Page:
With yesterday having been "tax day," both Republicans and Democrats made sure that during this week, when all Americans are thinking "taxes," to introduce legislation that reflects their party’s tax and economic agenda.
President Barack Obama’s “Buffet Rule” has been the big headline among the media and Democrats widely support the president’s proposal. The Senate bill S. 2230, the "Paying the Fair Share Act," was nicknamed the “Buffett Rule” after billionaire Warren Buffett admitted paying a lower effective tax rate than his secretary. The bill would require all Americans that make more than $1 million a year to pay a minimum tax rate of 30 percent. On Monday, however, Senate Democrats failed to obtain the 60 votes needed to invoke cloture on a motion to consider the bill on the Senate floor. While the Buffet Rule is likely to be a talking point during the 2012 presidential election, it’s legislative path forward is effectively dead, as House Republicans are refusing to bring it forward for a vote.
On the other side of Congress, the House this week is expected to pass, the Small Business Tax Cut Act, a bill that was introduced by Majority Leader Eric Cantor (R-Va.). This bill would give a 20 percent tax deduction to businesses with less than 500 employees. The Republicans say that the bill will encourage businesses to reinvest and create more jobs. Democrats oppose this measure because they believe that it is just another effort by Republicans to "cut taxes for the wealthy." Once the bill reaches the Democratic-led Senate, it – like the Democractic-introduced Buffet Rule – is expected to die.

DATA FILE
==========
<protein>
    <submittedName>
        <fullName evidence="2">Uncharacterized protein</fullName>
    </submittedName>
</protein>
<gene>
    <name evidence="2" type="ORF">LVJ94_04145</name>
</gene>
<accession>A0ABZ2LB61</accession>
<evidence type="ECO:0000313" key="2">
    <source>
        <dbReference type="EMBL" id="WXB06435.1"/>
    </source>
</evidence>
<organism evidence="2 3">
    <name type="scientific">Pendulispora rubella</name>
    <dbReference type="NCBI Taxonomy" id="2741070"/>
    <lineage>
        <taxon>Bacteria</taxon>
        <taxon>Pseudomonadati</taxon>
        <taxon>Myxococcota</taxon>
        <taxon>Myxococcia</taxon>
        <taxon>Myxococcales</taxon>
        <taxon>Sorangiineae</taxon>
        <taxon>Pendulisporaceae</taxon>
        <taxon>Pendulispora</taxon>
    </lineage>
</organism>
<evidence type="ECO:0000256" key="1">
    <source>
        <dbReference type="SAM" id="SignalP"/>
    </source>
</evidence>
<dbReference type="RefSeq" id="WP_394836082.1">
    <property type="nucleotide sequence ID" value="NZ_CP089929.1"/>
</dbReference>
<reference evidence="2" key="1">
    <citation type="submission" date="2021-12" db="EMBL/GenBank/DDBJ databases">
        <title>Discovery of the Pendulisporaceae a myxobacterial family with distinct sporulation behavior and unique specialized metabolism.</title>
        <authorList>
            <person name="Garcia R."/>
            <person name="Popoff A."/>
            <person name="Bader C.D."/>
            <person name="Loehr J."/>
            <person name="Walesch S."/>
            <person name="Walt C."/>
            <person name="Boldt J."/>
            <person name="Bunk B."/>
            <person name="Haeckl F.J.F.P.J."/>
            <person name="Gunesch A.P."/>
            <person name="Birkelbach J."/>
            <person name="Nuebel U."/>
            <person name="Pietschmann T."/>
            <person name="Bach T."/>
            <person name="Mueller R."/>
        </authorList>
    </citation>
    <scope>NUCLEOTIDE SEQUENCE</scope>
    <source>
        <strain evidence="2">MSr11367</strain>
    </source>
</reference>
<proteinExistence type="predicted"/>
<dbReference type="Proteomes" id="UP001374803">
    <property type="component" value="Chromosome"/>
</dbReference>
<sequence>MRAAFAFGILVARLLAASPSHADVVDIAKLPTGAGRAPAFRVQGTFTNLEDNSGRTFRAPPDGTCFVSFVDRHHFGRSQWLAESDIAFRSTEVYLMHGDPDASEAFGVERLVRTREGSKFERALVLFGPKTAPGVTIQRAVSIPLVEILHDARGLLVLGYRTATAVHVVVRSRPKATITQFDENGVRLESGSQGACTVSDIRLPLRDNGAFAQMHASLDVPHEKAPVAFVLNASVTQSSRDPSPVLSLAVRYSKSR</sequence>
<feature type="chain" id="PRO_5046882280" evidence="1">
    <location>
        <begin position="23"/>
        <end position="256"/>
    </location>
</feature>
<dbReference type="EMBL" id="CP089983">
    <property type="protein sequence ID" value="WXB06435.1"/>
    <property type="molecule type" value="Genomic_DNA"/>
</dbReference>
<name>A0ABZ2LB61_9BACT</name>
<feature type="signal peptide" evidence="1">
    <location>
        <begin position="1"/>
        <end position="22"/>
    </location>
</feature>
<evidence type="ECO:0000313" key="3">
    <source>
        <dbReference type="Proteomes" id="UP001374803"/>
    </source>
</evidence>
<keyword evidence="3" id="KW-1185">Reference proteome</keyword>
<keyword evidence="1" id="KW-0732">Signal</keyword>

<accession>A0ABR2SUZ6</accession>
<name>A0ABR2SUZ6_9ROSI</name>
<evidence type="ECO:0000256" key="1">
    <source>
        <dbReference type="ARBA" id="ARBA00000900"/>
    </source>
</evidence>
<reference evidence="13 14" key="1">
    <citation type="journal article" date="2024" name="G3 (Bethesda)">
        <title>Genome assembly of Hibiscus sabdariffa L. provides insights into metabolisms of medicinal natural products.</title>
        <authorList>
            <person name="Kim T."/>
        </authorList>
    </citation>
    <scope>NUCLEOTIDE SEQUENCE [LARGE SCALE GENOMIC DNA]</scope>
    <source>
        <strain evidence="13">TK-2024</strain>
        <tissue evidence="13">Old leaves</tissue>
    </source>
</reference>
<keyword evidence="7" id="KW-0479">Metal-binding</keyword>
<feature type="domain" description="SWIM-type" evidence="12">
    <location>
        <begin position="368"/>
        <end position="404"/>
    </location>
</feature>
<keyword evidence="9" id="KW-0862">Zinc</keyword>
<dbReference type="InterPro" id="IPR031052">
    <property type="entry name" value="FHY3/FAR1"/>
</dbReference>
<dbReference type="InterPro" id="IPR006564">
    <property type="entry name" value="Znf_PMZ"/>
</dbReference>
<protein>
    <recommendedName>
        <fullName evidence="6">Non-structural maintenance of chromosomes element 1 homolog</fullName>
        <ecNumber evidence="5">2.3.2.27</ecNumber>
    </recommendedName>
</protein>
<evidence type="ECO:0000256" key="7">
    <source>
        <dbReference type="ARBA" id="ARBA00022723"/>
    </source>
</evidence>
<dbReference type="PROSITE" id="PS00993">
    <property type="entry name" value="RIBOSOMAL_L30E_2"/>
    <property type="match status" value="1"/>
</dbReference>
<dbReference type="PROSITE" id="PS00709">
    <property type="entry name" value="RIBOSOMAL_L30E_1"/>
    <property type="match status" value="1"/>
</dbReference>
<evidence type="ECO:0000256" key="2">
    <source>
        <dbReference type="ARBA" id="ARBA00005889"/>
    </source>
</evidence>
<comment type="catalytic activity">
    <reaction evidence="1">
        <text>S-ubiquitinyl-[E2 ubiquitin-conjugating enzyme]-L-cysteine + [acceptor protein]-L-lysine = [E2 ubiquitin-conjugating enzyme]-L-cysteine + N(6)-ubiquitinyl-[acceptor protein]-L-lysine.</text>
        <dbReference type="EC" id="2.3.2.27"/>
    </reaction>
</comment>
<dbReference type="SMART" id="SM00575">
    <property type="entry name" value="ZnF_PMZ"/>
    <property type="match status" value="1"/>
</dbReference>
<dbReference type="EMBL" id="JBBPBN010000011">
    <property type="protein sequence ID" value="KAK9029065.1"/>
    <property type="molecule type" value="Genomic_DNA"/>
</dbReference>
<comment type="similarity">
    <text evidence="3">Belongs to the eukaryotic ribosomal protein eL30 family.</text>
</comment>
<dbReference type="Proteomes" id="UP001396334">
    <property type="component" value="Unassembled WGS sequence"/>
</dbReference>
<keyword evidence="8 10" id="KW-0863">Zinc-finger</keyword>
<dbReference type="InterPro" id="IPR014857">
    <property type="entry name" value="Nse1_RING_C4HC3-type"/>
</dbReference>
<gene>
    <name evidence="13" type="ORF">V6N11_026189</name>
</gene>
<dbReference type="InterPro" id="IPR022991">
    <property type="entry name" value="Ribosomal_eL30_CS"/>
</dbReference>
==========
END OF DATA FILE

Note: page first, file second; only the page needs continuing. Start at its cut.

Both political parties know that there is little chance for either of their bills to go anywhere during an election year, so why even try? Their reasons are more to highlight what each party’s agenda will be following the 2012 elections. In addition, neither bill will have a large impact on the economy. The Buffett Rule will only bring in about $5 billion per year in revenue, which is a small number compared to the trillion in debt a year and is building. The Small Business Tax Cut Act, according to the Congressional Budget Office, would actually create very few new jobs, because most businesses will most likely just pocket the deduction. In any case, Republicans and Democrats are setting the stage for the upcoming elections starting with their tax policy goals.